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Federal EPA to complete review of Hauppauge Superfund site

The federal government plans to issue a review by late September of cleanup efforts at a Superfund site in Hauppauge where decades ago contaminants were found in the air and groundwater, according to the U.S. Environmental Protection Agency.

The former Computer Circuits Corporation, located on Marcus Boulevard in an industrial park, ran a circuit board manufacturing facility from 1969 to 1977 for commercial and military use.

The company was housed in a one-story building on a 1.7 acre lot, where it discharged “industrial wastewaters” into six on-site industrial cesspools, according to EPA documents. The site is located over an underground source of water and within a state-designated Wellhead Protection Area.

The Suffolk County Department of Environmental Control collected samples from the cesspools in 1976 and 1977, finding that levels of copper and lead were higher than permitted levels. A 1976 inspection also revealed trash, broken barrels, and spilled piles of chemicals and sludge, according to the EPA’s five-year review issued in July.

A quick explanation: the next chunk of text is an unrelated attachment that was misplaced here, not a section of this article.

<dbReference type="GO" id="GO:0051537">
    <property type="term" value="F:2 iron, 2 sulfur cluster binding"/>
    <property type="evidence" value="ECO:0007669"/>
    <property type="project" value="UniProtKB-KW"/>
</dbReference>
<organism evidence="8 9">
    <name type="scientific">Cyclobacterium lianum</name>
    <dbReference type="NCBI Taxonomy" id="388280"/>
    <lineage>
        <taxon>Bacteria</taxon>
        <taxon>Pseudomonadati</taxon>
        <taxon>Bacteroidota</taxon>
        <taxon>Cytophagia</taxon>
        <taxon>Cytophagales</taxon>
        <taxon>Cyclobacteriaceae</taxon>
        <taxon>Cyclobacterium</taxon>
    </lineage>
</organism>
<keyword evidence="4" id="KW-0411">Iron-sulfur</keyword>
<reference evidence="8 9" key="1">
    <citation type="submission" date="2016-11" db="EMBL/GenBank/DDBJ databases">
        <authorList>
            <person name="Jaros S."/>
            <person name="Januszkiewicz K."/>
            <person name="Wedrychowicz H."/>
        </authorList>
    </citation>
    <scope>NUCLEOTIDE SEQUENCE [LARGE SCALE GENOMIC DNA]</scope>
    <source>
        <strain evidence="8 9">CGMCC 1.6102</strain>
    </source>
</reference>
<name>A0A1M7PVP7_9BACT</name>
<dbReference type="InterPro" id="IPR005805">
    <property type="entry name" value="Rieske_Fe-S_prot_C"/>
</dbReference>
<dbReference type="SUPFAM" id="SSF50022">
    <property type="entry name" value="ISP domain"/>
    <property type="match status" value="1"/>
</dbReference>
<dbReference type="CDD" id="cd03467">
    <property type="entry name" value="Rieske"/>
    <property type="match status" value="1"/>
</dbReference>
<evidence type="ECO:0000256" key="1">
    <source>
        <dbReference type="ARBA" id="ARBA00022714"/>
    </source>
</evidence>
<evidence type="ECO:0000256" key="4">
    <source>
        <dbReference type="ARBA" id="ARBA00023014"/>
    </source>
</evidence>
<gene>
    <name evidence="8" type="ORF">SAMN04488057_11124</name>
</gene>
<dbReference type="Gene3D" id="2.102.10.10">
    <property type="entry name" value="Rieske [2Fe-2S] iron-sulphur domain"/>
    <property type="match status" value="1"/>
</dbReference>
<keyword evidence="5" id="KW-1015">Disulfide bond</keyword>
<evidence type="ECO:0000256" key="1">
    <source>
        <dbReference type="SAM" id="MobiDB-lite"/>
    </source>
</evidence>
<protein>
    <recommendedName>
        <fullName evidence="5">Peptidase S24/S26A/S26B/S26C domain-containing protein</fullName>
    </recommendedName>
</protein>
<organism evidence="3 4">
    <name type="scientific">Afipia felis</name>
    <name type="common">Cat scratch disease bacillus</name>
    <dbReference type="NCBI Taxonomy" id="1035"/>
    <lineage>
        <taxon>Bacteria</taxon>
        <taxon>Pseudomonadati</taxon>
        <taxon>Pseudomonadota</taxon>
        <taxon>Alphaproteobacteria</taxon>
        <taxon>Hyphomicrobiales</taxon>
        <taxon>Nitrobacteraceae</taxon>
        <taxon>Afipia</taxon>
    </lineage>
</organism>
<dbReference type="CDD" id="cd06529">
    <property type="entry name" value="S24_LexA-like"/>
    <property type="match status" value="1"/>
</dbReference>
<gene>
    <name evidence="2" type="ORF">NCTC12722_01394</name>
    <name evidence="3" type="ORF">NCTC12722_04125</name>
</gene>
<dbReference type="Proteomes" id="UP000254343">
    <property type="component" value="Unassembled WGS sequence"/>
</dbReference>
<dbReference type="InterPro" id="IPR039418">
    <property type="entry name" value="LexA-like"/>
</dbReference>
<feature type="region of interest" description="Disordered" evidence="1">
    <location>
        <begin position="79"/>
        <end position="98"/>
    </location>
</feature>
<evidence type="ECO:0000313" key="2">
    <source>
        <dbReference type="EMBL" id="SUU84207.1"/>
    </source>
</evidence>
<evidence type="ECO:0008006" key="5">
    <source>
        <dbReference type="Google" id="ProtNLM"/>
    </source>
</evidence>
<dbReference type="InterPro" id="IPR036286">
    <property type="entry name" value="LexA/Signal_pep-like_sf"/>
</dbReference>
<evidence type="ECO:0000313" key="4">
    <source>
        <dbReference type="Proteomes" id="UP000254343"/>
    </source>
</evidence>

Copper and other contaminants such as potentially harmful volatile organic compounds were found in the groundwater and soil. Other contaminants such as trichloroethylene were detected inside the facility air.

The cesspools were filled in after the findings in 1977, and ongoing cleanup includes the use of soil vapor extraction systems and monitoring of groundwater and air. The EPA expects to issue its first review of the cleanup efforts by late September.

“As required by statute for sites where we leave hazardous pollutants on-site, it’s mandatory to review every five years. It’s a pretty standard review,” said EPA spokesman David Kluesner. The review will also note if any new regulatory requirements have been established recently.

A message left for the site owner, 145 Marcus Blvd. Inc., was not immediately returned.

Documents and further information on the site can be found at the Smithtown Library at 1 North Country Road, and at the EPA’s Superfund Records Center at 290 Broadway in New York City.

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